It’s also rich in minerals such as calcium that strengthen bones and teeth while preventing bone fractures and possible bone diseases, arthritis.

Beta-carotene and polyphenol are antioxidants present in nopales that prevent cellular damage and certain types of cancer—not forgetting that this plant is rich in dietary fibers that are required for balancing cholesterol levels and blood sugar and preventing constipation. 


While nopales might be your darling’s favorite treat, it’d be best to offer them in moderation as they can be harmful if offered frequently in large amounts. 

Nopales have greater chances of causing stomach upset since they are rich in fiber which can be hard to digest when fed in excess.

Canned nopales come with plenty of non-friendly ingredients such as sauces and spice, which can be harmful. 

We prefer the cooked nopales over the raw ones as the latter has a high content of oxalic acid- it irritates your dog’s mouth as well as the skin if he comes into contact with it.

How to Feed Nopales to Dogs. 

Making nopales ready for your doggy-friend can be tricky at first but always gets better with practice.

Remember that this plant should be considered an occasional titbit, especially when training and not a whole meal.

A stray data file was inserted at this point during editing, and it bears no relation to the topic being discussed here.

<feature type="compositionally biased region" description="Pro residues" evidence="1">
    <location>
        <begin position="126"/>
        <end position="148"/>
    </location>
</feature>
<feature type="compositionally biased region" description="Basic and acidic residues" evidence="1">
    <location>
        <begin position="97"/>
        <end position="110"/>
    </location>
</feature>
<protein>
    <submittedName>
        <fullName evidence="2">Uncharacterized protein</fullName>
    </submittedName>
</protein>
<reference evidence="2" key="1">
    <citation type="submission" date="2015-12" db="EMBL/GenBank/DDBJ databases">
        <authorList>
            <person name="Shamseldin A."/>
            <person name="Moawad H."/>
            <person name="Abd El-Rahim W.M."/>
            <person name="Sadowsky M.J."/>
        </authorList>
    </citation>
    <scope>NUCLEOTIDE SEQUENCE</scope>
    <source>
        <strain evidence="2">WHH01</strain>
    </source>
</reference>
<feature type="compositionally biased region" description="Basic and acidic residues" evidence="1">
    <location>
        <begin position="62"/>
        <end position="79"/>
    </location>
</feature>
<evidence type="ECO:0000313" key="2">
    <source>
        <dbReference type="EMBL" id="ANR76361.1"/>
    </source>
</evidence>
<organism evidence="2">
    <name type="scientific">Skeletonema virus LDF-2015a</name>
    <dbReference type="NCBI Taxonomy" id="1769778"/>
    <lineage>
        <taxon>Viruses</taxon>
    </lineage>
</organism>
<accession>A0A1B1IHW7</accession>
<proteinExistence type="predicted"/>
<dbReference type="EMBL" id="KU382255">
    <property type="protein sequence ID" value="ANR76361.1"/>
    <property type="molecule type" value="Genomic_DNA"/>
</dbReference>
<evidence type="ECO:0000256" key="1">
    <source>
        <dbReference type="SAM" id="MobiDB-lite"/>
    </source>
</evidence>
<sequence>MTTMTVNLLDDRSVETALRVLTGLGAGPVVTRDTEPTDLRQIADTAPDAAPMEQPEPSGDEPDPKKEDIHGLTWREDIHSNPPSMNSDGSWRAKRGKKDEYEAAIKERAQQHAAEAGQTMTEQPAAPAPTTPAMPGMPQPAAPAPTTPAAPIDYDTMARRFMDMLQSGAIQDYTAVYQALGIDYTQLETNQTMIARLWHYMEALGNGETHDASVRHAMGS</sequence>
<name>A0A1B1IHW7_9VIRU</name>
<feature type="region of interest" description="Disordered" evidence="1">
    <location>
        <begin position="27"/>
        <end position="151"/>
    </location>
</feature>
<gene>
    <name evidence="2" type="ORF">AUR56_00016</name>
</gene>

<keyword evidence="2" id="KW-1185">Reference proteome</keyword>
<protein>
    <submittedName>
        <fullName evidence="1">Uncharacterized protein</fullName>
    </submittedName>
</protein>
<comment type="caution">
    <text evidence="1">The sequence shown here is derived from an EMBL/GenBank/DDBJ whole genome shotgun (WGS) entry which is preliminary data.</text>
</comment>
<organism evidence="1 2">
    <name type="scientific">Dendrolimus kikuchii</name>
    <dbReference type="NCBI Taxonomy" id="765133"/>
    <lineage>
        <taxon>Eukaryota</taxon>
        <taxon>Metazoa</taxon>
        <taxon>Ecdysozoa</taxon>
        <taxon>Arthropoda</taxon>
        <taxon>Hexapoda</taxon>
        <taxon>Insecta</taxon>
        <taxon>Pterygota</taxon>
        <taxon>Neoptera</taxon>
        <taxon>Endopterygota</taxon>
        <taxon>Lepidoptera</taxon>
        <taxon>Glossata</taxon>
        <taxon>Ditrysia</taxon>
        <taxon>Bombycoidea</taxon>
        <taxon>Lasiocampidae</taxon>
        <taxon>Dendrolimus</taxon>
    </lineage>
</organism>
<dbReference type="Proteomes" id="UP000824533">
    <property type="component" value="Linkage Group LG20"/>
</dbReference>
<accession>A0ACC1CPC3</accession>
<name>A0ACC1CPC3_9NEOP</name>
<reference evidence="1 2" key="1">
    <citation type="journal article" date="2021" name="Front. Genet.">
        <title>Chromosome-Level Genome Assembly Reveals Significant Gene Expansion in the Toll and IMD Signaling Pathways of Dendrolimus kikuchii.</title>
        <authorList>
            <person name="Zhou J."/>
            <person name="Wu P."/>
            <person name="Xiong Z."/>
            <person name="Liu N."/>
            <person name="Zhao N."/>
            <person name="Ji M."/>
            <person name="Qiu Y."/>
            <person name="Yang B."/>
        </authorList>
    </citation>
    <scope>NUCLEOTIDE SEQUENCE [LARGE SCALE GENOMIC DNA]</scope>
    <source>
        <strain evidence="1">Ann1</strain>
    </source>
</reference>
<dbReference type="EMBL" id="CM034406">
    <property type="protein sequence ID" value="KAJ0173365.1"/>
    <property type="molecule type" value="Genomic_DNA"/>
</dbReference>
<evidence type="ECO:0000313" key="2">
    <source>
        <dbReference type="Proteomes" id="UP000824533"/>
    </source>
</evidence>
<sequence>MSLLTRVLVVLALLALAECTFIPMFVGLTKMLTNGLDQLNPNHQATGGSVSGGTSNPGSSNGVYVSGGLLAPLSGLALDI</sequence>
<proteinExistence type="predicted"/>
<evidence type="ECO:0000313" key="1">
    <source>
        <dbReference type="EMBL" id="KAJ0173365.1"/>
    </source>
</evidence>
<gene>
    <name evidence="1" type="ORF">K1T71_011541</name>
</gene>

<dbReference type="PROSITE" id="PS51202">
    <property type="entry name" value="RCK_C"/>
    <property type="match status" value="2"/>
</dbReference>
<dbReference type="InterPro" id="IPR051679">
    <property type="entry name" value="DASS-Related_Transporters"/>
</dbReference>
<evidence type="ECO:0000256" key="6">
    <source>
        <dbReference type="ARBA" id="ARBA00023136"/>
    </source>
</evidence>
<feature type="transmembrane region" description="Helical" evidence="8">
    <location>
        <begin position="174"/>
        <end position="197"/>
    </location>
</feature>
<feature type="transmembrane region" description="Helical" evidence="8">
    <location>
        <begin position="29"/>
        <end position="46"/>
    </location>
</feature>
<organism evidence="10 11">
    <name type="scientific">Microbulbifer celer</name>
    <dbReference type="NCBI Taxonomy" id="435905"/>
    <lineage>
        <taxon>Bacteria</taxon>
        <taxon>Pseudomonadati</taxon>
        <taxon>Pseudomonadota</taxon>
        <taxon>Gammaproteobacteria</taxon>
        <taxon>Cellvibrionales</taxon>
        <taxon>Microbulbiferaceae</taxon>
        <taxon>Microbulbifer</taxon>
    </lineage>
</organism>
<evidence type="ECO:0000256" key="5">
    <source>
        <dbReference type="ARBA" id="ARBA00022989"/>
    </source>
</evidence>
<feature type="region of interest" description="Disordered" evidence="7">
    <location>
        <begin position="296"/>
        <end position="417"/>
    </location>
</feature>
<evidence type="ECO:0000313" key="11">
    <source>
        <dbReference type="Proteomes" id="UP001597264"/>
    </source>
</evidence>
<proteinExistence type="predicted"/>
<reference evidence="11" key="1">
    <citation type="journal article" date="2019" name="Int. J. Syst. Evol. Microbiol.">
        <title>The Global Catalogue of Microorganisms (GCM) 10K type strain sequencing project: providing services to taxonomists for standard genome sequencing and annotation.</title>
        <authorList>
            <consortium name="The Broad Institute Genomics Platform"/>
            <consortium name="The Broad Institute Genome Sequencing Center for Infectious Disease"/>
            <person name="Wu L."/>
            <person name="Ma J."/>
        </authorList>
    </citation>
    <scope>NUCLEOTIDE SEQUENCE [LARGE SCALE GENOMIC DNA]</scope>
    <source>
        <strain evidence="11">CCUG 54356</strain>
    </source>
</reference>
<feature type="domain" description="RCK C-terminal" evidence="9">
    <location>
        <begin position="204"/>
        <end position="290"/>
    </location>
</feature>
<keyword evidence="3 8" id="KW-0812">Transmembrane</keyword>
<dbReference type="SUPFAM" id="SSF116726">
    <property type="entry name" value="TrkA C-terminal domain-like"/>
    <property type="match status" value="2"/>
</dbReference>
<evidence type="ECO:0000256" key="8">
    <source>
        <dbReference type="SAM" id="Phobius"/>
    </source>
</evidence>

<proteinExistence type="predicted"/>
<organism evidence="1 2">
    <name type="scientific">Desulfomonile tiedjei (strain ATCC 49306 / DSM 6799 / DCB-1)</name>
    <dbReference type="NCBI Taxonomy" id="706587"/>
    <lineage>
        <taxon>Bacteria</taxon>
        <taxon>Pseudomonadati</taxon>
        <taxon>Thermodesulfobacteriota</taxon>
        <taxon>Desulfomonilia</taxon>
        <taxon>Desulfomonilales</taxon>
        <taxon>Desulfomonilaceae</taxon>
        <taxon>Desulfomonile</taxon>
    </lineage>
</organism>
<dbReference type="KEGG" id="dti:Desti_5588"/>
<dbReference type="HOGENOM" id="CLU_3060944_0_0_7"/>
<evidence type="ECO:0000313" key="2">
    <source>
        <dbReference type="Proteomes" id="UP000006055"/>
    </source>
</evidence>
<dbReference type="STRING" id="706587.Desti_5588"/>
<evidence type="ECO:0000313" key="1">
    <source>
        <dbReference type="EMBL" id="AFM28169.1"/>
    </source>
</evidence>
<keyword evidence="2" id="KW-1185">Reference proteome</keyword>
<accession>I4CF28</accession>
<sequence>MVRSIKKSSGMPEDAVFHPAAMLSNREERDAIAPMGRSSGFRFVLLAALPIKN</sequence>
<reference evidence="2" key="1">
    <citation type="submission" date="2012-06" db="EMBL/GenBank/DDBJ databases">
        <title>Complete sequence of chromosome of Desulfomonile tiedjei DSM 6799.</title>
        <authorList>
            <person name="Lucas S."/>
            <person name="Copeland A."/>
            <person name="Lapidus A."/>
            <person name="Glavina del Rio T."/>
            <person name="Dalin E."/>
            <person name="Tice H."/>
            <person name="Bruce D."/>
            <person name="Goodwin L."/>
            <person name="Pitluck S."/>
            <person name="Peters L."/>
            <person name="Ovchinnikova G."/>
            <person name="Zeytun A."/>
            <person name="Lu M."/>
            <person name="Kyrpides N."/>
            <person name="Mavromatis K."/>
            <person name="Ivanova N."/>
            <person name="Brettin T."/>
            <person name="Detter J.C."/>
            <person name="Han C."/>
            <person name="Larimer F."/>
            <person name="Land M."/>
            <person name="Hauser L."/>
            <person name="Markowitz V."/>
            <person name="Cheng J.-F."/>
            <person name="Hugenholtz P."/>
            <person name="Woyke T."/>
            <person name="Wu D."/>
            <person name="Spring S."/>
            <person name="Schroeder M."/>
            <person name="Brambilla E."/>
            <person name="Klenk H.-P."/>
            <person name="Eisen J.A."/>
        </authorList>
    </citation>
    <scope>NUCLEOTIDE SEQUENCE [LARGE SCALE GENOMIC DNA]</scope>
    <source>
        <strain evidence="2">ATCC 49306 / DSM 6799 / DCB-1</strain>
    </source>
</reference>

Don’t worry about where to get some, as most Mexican food stores never lack a few for you. Firstly, grate off the spines and any dark spots. A piece of advice: it’s good to have your gloves on at this stage. 

After thorough washing, cut the pad into pieces, and then steam, air-fry, bake, or boil-the choice is yours. Whichever the style, do it thoroughly to deactivate the oxalic acid, leading to kidney damage in the long run.

We recommend plain cooking with no spices, as they can be harmful to your dog. 

What can I offer as an alternative for nopales?

If your dog is allergic to nopals or you dislike offering them to him, there are plenty of safe and healthy foodstuffs that can serve as excellent pet treats, from pumpkins, apples, bananas, among others.

What are the common symptoms of a Nopales-intolerant dog?

If you’ve just introduced nopales to your doggy and you’re studying how he reacts to them, below are the possible symptoms to tell that your furry friend is allergic to the plant.

  • Mouth irritation.
  • Vomiting.
  • Stomach upset. 
  • Nausea.
  • Diarrhea.

If the symptoms persist, kindly seek your vet’s opinion. 

What are the possible risks related to offering nopales to my dogs?

Giving your dog nopales in large amounts too frequently can harm his general health. The oxalic acid found in these plants can lead to kidney damage in long-term cases. 

Also, they’re hard to digest since they have a lot of fibers, thus causing stomach upset.

Nopales don’t have much nutritional value to your dog, and thus they should be offered occasionally (if necessary) and in small quantities or alongside the main diet.

It’d be advisable to consult your vet before introducing this treat to your furry sidekick. 

Featured image – Wikimedia Commons [Popo le Chien]